With the publication of Sue Gray’s report shining a light on everything that went on at Downing Street during lockdown, it’s fair to say that the Prime Minister and his government are having a pretty bad time of it (and deservedly so).
One downside of the wall-to-wall coverage is that it has drowned out some other significant news stories, in particular the outcome of a High Court case brought against the Government regarding its new disability strategy.
South London Press readers may recall that I’ve written about the Government’s National Disability Strategy before.
After lengthy delays it was finally released in July 2021, just in time for summer recess (which ‘coincidentally’ meant we had no chance to scrutinise it in the Commons).
The strategy contains 100 pledges and is backed by £1.6 billion in funding.
Ministers say it will deliver more accessible housing, easier commuting and better job prospects for disabled people. But disabled people do not think the proposals are bold enough and neither do I.
So how are things going? Not brilliantly. By January 2022, the Government has already failed to meet at least half a dozen of its targets and progress on many others is somewhat murky.
Welfare levels and processes also continue to be wholly inadequate and unnecessarily stressful.
The Government is due to publish its plans for benefit reform later this year, and I know many are concerned it will be a missed opportunity to overhaul the system.
And now to the court case, which was brought against the Secretary of State for Work and Pensions by a group of disabled people.
On January 25, the High Court found that the ‘survey’ the Government carried out as part of its strategy development process in fact amounted to a consultation, and that the consultation had failed to fulfil its stated purpose as it did not allow respondents to submit sufficient information.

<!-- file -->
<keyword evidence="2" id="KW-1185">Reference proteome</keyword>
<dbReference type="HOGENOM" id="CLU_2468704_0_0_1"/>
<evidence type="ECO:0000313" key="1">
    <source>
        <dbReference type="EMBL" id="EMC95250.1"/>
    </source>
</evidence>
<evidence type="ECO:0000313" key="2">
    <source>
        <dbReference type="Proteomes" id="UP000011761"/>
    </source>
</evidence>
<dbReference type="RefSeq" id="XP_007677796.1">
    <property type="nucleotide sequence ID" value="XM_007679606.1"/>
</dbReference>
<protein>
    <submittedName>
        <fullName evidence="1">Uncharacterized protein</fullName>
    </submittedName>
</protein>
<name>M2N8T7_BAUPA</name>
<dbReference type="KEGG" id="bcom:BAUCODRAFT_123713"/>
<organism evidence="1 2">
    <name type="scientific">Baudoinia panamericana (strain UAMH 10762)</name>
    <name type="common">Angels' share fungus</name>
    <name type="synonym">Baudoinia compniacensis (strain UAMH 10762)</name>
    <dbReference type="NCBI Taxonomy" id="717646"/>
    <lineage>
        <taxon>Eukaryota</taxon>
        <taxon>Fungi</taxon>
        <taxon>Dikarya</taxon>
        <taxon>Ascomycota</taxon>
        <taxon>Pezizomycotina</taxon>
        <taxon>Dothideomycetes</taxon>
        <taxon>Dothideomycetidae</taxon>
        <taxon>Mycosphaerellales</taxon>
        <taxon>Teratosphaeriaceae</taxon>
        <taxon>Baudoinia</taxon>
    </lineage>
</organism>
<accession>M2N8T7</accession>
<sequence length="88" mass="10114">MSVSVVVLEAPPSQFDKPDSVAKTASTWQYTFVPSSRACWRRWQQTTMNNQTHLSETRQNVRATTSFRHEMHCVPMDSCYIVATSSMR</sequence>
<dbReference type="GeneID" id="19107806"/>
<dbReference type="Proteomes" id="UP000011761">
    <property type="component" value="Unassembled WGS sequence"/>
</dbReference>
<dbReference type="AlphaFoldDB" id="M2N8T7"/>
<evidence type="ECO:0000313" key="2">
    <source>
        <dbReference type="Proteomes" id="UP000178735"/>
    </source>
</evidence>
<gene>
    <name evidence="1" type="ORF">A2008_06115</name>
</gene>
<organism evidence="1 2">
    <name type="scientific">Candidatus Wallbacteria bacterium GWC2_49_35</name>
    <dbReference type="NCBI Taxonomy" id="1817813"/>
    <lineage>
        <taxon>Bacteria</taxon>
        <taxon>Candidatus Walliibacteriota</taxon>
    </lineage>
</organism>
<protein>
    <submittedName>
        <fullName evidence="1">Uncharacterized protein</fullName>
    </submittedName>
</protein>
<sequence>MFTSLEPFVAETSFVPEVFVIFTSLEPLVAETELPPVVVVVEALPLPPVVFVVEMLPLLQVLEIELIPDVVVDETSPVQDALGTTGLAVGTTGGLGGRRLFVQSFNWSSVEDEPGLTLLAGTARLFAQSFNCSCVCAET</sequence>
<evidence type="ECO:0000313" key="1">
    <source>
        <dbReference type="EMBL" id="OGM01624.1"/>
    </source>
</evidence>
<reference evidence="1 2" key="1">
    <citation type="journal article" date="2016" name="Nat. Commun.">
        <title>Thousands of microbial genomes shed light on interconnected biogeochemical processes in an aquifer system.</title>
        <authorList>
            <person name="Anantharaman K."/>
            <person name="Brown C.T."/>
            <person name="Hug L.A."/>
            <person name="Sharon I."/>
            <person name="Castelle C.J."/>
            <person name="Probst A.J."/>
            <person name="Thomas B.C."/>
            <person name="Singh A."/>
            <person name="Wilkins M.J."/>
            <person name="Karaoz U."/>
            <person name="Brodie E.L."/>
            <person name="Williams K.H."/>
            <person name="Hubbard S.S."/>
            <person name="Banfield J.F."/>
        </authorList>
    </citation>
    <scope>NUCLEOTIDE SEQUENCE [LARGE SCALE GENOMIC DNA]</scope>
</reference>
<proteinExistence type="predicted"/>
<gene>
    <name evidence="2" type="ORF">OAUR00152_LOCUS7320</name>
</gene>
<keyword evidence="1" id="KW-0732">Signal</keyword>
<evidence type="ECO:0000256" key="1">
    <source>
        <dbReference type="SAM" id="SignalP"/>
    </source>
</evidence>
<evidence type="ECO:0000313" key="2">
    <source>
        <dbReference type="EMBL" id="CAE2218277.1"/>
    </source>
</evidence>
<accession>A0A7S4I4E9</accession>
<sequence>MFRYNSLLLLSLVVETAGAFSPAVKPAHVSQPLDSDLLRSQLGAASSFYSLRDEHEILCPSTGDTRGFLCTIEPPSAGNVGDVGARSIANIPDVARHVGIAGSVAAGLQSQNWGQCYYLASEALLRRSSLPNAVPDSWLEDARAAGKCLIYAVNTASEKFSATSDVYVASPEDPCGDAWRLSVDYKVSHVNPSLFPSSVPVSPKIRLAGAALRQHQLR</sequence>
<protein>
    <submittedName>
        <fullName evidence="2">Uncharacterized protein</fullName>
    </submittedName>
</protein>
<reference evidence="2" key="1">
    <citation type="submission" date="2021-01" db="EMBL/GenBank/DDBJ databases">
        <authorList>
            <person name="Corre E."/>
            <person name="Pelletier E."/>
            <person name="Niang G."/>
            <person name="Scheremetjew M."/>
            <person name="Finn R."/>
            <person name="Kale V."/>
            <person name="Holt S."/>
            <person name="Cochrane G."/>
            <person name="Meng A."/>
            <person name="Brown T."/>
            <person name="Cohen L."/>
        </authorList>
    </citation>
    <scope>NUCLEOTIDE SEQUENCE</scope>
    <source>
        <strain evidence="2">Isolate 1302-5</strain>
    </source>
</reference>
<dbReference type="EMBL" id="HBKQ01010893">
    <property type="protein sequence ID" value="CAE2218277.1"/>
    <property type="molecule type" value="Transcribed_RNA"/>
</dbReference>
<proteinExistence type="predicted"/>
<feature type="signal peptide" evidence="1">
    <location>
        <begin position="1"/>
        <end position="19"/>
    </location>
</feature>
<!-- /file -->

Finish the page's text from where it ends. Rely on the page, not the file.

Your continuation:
In other words, the Government failed to consult people properly.
As I write this (on Monday), we are waiting to see if the Secretary of State will come to the Commons to give her response to the judgement and clarify how her Department intends to urgently correct these failings.
The Government may have failed disabled people yet again, but the Labour Party is determined to do things differently.
As we develop our policy we are consulting widely and ensuring we work cross-departmentally, right from the outset.
I am eager to work with as many disabled people, charities, disabled people’s organisations, unions and other civil society organisations as possible to co-produce our proposals.
Over the next six months, I will be holding a series of virtual roadshows.
Details of how to register are on my website: https://www.vickyfoxcroft.org.uk/regional-disability-roadshows/
I hope to see many of you there.
A future Labour government will create real change for disabled people, not just warm words.